Bobcats, in contrast, have a coat that can range from brown to reddish-brown, marked with more pronounced black spots and stripes. This pattern provides excellent camouflage in a variety of settings, from wooded areas to the underbrush.


Diet is another area where lynx and bobcats differ significantly. Lynx primarily prey on snowshoe hares, which constitutes a significant portion of their diet. However, they are also known to hunt other small mammals, birds, and occasionally venture to take down larger prey like deer.

Bobcat in the winter
Bobcat in the winter | credit: Jillian Cooper @ istockphoto.com

The bobcat’s diet is more varied, reflecting its adaptability to different environments. They feed on rabbits, birds, mice, squirrels, and are also known to hunt larger prey like deer, particularly when smaller prey is scarce.


Behaviorally, lynx are elusive and tend to be less aggressive compared to bobcats. They are solitary creatures, and their interactions are mostly limited to the mating season or maternal care.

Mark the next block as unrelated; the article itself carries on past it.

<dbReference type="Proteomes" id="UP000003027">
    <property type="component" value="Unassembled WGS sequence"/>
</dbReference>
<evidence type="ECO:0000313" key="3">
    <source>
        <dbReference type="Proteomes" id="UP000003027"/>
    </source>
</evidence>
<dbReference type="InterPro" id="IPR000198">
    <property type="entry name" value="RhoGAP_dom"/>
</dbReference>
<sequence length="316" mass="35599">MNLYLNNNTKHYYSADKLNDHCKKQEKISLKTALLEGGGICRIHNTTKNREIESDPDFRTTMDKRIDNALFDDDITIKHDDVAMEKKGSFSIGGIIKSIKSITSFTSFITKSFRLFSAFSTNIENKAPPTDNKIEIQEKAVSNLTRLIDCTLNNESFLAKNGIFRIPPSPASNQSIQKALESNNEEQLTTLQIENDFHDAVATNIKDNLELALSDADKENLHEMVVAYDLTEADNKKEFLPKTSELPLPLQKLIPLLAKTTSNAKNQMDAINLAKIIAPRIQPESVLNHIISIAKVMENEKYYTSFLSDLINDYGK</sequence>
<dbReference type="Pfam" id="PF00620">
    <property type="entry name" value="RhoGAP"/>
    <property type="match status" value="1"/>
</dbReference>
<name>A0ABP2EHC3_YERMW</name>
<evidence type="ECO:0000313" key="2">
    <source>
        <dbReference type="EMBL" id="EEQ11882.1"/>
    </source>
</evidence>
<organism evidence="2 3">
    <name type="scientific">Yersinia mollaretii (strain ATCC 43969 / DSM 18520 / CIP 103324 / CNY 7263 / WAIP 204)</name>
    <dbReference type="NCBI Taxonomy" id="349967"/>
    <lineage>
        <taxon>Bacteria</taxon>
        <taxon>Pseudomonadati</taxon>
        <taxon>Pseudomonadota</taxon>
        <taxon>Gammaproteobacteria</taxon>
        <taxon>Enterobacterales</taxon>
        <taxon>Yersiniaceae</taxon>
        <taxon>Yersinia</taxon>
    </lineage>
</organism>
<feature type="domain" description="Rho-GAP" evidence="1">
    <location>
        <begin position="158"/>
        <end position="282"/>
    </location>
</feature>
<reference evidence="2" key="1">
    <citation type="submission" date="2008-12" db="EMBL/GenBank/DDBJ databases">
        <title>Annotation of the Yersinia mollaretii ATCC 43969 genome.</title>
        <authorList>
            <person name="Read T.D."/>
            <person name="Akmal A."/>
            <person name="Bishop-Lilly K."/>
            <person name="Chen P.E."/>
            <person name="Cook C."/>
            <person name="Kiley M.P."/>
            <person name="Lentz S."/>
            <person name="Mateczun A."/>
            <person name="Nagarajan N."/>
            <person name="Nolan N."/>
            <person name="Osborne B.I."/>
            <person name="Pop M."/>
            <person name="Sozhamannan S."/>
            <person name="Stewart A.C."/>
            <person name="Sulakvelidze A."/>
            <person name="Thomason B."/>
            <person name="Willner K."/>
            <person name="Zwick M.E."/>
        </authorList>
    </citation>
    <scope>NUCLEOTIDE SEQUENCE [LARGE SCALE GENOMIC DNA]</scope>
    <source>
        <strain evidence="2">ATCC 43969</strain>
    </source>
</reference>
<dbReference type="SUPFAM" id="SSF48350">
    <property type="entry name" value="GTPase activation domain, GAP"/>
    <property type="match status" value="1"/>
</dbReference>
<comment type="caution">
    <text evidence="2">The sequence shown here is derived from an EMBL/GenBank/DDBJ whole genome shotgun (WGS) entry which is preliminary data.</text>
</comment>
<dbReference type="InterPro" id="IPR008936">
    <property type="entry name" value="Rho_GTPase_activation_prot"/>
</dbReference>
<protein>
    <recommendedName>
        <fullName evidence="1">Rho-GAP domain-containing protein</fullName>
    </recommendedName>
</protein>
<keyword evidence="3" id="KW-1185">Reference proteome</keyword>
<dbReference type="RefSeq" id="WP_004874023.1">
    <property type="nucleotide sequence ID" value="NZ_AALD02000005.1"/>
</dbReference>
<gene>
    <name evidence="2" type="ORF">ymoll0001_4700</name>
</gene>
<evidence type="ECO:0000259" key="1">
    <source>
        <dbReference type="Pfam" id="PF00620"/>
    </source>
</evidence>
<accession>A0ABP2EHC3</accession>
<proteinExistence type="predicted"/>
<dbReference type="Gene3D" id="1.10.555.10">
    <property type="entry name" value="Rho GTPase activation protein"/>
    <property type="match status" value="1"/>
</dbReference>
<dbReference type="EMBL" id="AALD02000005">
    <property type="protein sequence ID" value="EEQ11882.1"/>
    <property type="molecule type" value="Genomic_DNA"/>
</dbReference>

Bobcats, on the other hand, while also solitary, can exhibit more territorial and aggressive behavior. This is particularly evident in areas where their habitat overlaps with human settlements, where bobcats have shown adaptability and a certain boldness.


The lynx is predominantly found in the cold, dense forests of the northern hemisphere, such as Canada and parts of the northern United States. Their physical adaptations are perfectly suited for life in snowy and icy terrains.

Bobcat | credit: Frank Fichtmüller @ istockphoto.com

Bobcats have a much wider range and are found across North America. They are highly adaptable and can thrive in various habitats, including forests, swamps, desert lands, and even in suburban areas, showcasing their remarkable versatility.

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Lynx vs Bobcat: Who Would Win?

Lynx vs Bobcat
Lynx vs Bobcat | credit: istockphoto.com

In a hypothetical battle between a lynx and a bobcat, several factors would come into play. The lynx, with its larger size and strength, might have an advantage in a colder, snowy environment, leveraging its physical attributes.